UNISON also says more than 300 staff at paid less than the Living Wage
Research by the Educational Institute for Scotland shows that while £99m has been siphoned off into off campus bank accounts, the sector has cut staff by 9.3% in the last three years, with more than 300 members of staff being paid below the Living Wage.
Some of the worst low pay offenders also had the most money in arms length accounts: Ayrshire £6.6m (79 staff), City of Glasgow £21m (26 staff), Dundee and Angus £21m (91 staff).
Chris Greenshields, chair of UNISON Scotland’s further education committee said: “We’ve seen big cuts in student services and the sector has over 300 staff languishing below the Living Wage. So while managers hide millions in off campus accounts they claim they cannot find money to pay a decent wage rise to college staff or stop cuts to student services.
“This £99m should be used to ensure that Scotland’s colleges are accredited Living Wage employers and to restore student services to an acceptable level across our colleges. If the current rules mean this money has to sit in a foundation while colleges are in trouble then we need to look again at how college funds operate.”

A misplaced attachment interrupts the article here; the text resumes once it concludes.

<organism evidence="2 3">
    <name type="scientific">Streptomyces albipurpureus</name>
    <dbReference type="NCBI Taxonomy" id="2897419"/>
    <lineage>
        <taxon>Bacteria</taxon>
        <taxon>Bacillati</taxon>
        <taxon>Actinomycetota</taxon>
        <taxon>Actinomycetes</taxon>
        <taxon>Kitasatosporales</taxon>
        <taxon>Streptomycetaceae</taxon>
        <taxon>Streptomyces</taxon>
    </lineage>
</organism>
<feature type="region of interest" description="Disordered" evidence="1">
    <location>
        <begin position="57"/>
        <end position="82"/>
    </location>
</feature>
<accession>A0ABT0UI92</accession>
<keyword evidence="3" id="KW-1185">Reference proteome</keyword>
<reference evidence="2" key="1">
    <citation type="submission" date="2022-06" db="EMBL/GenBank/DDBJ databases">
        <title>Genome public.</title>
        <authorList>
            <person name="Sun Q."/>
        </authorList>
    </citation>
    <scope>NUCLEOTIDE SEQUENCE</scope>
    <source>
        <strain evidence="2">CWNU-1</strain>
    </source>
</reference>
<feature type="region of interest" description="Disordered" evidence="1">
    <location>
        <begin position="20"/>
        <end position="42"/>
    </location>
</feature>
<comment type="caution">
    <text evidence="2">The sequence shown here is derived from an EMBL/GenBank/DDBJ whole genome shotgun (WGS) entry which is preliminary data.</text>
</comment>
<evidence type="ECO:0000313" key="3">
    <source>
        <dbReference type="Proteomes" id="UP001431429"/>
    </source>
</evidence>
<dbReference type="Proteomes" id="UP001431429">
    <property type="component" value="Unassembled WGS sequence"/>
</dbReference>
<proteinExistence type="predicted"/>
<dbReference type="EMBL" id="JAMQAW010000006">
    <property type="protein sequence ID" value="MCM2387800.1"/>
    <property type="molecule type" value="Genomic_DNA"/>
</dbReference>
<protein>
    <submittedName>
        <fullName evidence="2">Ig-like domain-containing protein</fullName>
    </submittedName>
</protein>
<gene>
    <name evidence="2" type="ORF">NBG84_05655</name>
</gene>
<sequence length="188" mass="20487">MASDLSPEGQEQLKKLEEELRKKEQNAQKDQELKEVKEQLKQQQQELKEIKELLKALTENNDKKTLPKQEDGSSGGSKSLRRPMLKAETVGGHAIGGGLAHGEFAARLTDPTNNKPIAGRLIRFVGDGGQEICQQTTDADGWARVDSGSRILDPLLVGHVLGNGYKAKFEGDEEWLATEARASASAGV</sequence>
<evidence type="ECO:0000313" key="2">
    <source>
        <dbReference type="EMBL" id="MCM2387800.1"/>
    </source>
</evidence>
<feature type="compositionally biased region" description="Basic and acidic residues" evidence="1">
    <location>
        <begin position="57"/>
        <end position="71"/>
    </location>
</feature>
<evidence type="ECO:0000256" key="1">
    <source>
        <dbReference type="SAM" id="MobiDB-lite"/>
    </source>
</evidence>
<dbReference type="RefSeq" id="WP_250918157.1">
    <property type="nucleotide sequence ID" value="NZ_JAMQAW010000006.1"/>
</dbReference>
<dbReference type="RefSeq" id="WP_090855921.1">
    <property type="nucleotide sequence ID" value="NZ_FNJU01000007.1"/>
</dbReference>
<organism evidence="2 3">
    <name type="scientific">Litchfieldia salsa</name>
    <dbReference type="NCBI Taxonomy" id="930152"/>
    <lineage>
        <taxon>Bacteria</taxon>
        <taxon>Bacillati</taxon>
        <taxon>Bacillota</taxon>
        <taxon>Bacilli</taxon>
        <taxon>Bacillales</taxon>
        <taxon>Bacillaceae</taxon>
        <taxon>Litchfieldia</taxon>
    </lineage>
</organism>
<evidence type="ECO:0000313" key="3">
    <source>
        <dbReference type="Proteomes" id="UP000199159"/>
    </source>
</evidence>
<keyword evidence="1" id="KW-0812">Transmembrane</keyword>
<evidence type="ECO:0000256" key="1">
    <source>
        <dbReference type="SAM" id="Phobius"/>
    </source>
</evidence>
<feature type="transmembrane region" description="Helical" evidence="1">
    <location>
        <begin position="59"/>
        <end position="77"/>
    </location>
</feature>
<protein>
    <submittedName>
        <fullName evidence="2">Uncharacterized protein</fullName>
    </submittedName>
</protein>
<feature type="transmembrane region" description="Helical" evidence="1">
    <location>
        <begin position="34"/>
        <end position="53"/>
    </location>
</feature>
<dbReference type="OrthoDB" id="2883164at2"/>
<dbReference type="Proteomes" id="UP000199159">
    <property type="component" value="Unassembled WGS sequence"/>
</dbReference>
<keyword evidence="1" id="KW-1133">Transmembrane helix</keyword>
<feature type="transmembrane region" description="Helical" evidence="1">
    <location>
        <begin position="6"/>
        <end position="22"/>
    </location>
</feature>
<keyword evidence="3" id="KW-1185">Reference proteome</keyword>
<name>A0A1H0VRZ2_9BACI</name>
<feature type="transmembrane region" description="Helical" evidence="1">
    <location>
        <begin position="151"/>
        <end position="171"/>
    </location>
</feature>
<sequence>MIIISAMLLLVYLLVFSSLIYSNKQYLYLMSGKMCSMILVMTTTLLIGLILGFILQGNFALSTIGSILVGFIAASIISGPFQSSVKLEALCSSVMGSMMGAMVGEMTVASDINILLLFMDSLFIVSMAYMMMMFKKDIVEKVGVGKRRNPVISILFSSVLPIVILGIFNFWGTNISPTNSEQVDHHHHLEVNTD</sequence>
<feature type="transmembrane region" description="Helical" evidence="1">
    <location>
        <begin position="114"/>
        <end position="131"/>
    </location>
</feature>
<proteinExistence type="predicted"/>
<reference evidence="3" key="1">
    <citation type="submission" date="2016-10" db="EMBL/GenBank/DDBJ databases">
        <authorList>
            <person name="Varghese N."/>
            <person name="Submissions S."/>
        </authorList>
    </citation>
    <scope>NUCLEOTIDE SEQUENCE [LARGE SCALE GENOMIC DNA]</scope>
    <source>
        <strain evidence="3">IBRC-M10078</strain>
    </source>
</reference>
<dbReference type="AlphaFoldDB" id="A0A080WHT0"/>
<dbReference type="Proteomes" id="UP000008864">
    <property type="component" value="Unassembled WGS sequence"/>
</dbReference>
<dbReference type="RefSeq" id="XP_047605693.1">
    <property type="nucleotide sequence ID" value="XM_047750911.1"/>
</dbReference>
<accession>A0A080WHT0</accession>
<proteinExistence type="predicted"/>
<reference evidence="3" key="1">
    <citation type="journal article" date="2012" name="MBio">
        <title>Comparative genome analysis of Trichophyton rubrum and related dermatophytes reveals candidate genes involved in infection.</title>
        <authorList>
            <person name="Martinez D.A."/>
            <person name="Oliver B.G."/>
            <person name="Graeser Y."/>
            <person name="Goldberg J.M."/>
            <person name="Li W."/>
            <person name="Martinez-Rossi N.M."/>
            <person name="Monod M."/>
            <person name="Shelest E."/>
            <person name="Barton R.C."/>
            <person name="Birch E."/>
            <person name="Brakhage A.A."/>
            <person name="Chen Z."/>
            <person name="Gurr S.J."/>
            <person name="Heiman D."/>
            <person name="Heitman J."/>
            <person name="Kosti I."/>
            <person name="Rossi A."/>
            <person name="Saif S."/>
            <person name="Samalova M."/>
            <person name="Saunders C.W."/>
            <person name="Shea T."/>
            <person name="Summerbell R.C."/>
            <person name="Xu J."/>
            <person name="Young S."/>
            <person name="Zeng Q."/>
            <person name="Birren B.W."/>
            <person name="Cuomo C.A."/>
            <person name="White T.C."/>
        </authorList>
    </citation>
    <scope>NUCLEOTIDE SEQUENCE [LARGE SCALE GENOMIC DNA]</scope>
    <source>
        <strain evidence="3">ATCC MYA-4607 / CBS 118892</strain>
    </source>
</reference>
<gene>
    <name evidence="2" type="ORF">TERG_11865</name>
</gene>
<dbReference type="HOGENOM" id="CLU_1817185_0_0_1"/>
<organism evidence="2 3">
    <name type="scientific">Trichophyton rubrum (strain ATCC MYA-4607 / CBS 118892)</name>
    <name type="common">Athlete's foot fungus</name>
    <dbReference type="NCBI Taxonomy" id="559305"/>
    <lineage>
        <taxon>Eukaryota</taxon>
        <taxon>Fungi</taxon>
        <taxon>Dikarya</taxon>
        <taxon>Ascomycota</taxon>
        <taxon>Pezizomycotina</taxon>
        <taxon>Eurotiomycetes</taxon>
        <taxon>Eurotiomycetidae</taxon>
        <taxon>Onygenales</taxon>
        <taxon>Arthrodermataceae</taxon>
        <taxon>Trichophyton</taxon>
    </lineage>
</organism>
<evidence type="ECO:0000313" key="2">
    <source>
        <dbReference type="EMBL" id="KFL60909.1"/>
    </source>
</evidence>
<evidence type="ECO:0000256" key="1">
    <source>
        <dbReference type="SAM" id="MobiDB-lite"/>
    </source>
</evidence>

UNISON believes this practice is to evade money being clawed back to central government where it can reallocated to protect the further education sector. It has urged Cabinet Secretary Angela Constance to investigate how these arms length foundations operate, and to fund the newly created FE Scottish bargaining machinery to award a long overdue pay rise to Further Education staff.
Chris Greenshields said: “Staff have worked hard to make the substantial restructuring of Scotland’s colleges work for students. They deserve decent pay and working conditions in return.”
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